Bollywood - on the road to more global recognition, professionalism

Bollywood is slowly spreading its wings overseas. UTV, reports indicate, has already pre-sold the distribution rights for Farhan Akhtar‘s blockbuster Don, which released worldwide today, in Germany.Another noted film maker Karan Johar sold the distribution rights for Kabhi Alvida Naa Kehna (Kank) in Germany and Poland. Rakeysh Mehra‘s Rang De Basanti became the first Hindi film to be screened in a mainstream movie theatre in Israel.

Stars are increasingly being welcomed. In France for instance, earlier this year at Paris‘ famous Champs Elysees Virgin megastore, French girls and boys strained to get a glimpse of Bollywood ka badshah Shah Rukh Khan who was promoting Veer Zara about a cross border romance. The star and his director Yash Chopra were caught unawares by the extent of the crowd. Increasingly, Bollywood stars like Aishwarya Rai, the Big B Amitabh Bachchan, Aamir Khan, Priyanka Chopra make their presence felt at film festivals, road shows and premieres in several countries. Often, it is not just south Asians who are interested but even the local population who become inquisitive about the buzz.

Johar, who recently attended the Toronto film festival, points out that Bollywood is noted not just for the song and dance sequences, but also for its frank emotional value. That, according to him, is the key differentiator.

Film and Television Producers Guild of India president Amit Khanna believes that the future is bright in terms of growing more mainstream abroad as it is the only alternative to Hollywood that can appeal to global audiences. One market that is exploding is the UK. Bollywood films are now making more money in Britain than UK-made productions and many movies are being shot in this country as also in US to make them more relevant to South Asians living there.

Shah Rukh Khan in Kank

69 Bollywood films have been released in the UK this year. 14 productions financed by the Indian film industry are being shot there. In the five weeks since its UK release, Kank grossed more than two million pounds - the same as Vera Drake, the critically acclaimed British film which got Bafta awards and Oscar nominations. It is no surprise that some Indian producers now regard overseas sales as more lucrative than India. This is because besides the traditional NRI markets in the US, UK, Middle East and Australia, mainstream Hindi movies are now starting to find acceptance in countries like Germany, France, Poland, Israel, Turkey, Japan, South America and even China.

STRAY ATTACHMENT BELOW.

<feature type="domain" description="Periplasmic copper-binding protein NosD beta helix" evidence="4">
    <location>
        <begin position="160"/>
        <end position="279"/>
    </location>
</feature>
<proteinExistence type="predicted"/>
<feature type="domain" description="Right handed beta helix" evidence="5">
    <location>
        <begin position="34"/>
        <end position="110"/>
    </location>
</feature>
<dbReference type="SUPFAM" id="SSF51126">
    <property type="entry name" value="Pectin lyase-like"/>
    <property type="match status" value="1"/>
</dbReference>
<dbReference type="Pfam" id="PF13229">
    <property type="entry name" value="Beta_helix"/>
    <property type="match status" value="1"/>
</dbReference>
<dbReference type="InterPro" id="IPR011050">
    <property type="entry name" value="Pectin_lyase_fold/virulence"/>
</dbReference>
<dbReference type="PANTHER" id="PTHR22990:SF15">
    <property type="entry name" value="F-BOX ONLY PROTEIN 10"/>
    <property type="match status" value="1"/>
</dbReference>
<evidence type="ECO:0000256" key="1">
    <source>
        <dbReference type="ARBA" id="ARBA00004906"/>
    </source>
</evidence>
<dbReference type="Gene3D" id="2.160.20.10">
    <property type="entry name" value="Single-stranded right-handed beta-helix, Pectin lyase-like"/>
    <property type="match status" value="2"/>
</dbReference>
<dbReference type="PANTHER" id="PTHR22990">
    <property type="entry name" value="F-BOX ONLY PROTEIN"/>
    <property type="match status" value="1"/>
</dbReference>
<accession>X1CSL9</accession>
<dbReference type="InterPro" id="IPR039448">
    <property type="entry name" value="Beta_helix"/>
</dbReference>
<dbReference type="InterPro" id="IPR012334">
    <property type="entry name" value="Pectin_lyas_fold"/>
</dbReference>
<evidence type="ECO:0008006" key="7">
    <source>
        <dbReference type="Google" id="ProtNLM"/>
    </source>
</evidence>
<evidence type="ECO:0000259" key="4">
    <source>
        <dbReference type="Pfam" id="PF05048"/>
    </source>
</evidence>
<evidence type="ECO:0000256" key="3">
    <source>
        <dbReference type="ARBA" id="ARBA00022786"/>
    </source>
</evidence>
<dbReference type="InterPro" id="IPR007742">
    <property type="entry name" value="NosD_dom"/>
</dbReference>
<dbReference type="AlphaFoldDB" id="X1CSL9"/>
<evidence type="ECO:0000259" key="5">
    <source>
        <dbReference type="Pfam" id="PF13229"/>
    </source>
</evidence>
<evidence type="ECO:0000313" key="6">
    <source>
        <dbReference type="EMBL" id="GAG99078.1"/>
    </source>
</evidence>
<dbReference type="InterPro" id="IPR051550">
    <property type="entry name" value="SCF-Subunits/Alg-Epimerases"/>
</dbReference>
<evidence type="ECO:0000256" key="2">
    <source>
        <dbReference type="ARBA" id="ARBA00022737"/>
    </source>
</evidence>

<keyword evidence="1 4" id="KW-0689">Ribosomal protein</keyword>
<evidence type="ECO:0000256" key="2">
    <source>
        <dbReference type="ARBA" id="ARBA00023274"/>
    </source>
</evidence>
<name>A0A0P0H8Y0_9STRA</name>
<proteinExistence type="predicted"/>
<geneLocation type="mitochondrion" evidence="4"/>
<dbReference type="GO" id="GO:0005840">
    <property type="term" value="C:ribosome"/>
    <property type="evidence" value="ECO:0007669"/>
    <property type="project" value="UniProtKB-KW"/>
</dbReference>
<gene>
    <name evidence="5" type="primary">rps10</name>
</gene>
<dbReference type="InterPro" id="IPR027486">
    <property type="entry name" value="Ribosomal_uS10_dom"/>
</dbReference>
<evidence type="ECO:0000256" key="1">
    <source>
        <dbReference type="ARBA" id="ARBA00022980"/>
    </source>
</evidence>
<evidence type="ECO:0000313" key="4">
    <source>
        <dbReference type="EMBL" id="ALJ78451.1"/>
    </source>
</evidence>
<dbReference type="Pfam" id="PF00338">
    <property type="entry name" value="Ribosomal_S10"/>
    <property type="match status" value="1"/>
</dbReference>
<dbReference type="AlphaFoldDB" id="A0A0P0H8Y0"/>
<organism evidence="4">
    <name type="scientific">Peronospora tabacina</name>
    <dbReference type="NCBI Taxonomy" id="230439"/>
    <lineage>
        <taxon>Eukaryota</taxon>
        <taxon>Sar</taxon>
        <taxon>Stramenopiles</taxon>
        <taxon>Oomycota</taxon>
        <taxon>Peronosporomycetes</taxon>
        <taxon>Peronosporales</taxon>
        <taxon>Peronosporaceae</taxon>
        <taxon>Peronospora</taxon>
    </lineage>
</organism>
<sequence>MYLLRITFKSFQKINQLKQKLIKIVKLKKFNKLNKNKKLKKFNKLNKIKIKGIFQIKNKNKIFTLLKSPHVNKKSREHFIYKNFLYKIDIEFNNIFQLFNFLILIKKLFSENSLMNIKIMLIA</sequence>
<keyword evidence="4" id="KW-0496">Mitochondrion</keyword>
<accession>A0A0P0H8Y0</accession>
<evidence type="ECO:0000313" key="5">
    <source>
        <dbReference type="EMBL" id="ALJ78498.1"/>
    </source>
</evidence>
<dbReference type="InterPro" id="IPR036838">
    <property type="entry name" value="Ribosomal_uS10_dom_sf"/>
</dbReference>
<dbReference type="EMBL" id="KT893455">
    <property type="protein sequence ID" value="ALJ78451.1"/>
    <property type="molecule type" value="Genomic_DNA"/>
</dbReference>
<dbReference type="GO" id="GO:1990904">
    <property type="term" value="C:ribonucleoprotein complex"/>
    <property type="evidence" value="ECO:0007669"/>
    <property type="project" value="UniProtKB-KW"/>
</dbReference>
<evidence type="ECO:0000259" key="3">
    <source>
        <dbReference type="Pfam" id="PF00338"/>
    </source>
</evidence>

This means that films have a better chance of recovering their costs of production. The multiple-delivery system has been a boon for Bollywood. There are new technologies like VoD, which are helping boost the reach of Indian films abroad. An awards event like Iifa helps make locals in a country at least inquisitive about Indian film. Filmmakers are also realising that a film with excellent subject matter can do well abroad, even if there are not many masala songs and dances. It requires good marketing though. A case in point is Lage Raho Munnabhai, which did well in the US and UK due to the Gandhi theme that people can identify with.

Ashok Amritraj has made his mark in the US

Also pushing Indian films abroad is the fact that Indian filmmakers and producers are making their mark in countries like the US. A case in point is Ashok Amritraj, who with his firm Hyde Park Entertainment, has made films like Bringing Down the House and Shopgirl.

Mira Nair‘s work has made Americans and people from other countries aware of Indian film culture

Both were done with Steve Martin. Then there are the two famous women directors Mira Nair of Monsoon Wedding fame and Gurinder Chadha (Bend it Like Beckham). Both films received Golden Globe nominations a few years back. Of course Bollywood‘s impact abroad is nowhere compared to Hollywood which apart from India dominates in several countries. In some cases it has overtaken the cinema of that country. Still the signs for Bollywood in terms of looking for new markets is good and performing better in countries like the US.

After all Yash Raj Films, reported last year that Bollywood films in the US earn around $100 million a year through theatre screenings, video sales and the sale of movie soundtracks. Yash Raj Films quoted the Internet Movie Database for this. There is still room for improvement though overseas when it comes to distribution and marketing. Efforts should be made to have Bollywood films released in more cinemas particularly in the US.

The now $8 billion Indian film industry produces more than 900 movies a year in more than 20 languages. This makes India the world‘s most prolific film producer.